2. Anything which moves slowly. [Obs.] Ascham.
(Lug), n. [Etymol. uncertain.]
1. A rod or pole. [Prov. Eng.] Wright.
2. A measure of length, being 16½ feet; a rod, pole, or perch. [Obs.] " Eight lugs of ground." Spenser.
Chimney lug, or Lug pole, a pole on which a kettle is hung over the fire, either in a chimney or in the
open air. [Local, U.S.] Whittier.
(Lug"gage) n. [From 4th Lug.] That which is lugged; anything cumbrous and heavy to be
carried; especially, a traveler's trunks, baggage, etc., or their contents.
I am gathering up my luggage, and preparing for my journey.Swift.
What do you mean,Shak.
To dote thus on such luggage!
Syn. Plunder; baggage.
Luggage van, a vehicle for carrying luggage; a railway car, or compartment of a car, for carrying luggage.
(Lug"ger) n. (Naut.) A small vessel having two or three masts, and a running bowsprit, and
carrying lugsails. See Illustration in Appendix. Totten.
(Lug"ger), n. (Zoöl.) An Indian falcon similar to the European lanner and the American prairie
(Lug"mark`) n. [From Lug an ear.] A mark cut into the ear of an animal to identify it; an earmark.
(Lug"sail`) n. (Naut.) A square sail bent upon a yard that hangs obliquely to the mast and is
raised or lowered with the sail. Totten.
(Lu*gu"bri*ous) a. [L. lugubris, fr. lugere to mourn; cf. Gr. lygro`s sad, Skr. ruj to break.]
Mournful; indicating sorrow, often ridiculously or feignedly; doleful; woful; pitiable; as, a whining tone and a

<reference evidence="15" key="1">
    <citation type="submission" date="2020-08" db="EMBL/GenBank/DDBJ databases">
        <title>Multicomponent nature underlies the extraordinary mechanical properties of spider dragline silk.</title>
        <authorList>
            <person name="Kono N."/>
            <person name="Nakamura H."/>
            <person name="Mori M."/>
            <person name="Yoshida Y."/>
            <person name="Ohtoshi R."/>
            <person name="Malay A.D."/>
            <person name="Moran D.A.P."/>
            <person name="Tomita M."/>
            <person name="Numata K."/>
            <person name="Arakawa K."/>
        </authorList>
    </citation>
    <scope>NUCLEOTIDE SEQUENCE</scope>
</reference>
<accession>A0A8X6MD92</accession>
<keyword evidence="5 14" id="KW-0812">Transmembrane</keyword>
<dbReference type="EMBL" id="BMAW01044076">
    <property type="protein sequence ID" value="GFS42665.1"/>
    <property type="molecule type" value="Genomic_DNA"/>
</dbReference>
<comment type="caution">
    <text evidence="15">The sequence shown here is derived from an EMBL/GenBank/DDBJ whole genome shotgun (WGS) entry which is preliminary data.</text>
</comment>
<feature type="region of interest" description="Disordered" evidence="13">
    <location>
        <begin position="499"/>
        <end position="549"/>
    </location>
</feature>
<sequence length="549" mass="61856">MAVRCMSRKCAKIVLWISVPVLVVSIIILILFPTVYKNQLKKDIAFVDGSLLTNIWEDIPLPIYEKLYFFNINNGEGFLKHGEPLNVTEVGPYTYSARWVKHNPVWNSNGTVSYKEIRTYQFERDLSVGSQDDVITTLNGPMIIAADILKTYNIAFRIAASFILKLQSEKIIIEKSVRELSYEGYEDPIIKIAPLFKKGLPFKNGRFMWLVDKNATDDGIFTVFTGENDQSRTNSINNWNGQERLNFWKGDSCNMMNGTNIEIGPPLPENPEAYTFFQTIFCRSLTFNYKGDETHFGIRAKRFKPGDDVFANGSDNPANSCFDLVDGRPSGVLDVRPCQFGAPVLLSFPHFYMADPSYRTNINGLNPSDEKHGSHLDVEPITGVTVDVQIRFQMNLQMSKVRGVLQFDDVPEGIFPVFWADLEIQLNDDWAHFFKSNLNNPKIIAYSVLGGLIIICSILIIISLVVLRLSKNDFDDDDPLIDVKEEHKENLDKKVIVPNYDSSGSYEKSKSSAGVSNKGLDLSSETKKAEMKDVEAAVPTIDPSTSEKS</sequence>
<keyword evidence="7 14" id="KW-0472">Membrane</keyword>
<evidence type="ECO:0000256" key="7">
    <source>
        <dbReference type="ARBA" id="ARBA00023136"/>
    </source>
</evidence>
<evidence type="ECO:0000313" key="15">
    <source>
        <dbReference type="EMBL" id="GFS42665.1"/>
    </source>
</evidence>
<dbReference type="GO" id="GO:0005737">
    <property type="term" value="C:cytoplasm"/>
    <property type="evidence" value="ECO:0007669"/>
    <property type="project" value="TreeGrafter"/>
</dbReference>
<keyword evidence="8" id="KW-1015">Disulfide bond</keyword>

Crossbones, scythes, hourglasses, and other lugubrious emblems of mortality.Hawthorne.
Lu*gu"bri*ous*ly, adv. Lu*gu"bri*ous*ness, n.
(Lug"worm`) n. [1st lug + worm.] (Zoöl.) A large marine annelid (Arenicola marina) having a
row of tufted gills along each side of the back. It is found burrowing in sandy beaches, both in America
and Europe, and is used for bait by European fishermen. Called also lobworm, and baitworm.
(Luke) a. [Prob. fr. lew, perh. influenced by AS. wlæc warm, lukewarm, remiss. Cf. Lew.] Moderately
warm; not hot; tepid. Luke"ness, n. [Obs.]
Nine penn'orth o'brandy and water luke.Dickens.
(Luke"warm`) a. [See Luke.] Moderately warm; neither cold nor hot; tepid; not ardent; not
zealous; cool; indifferent. " Lukewarm blood." Spenser. " Lukewarm patriots." Addison.
An obedience so lukewarm and languishing that it merits not the name of passion.Dryden.
Luke"warm`ly, adv. Luke"warm`ness, n.
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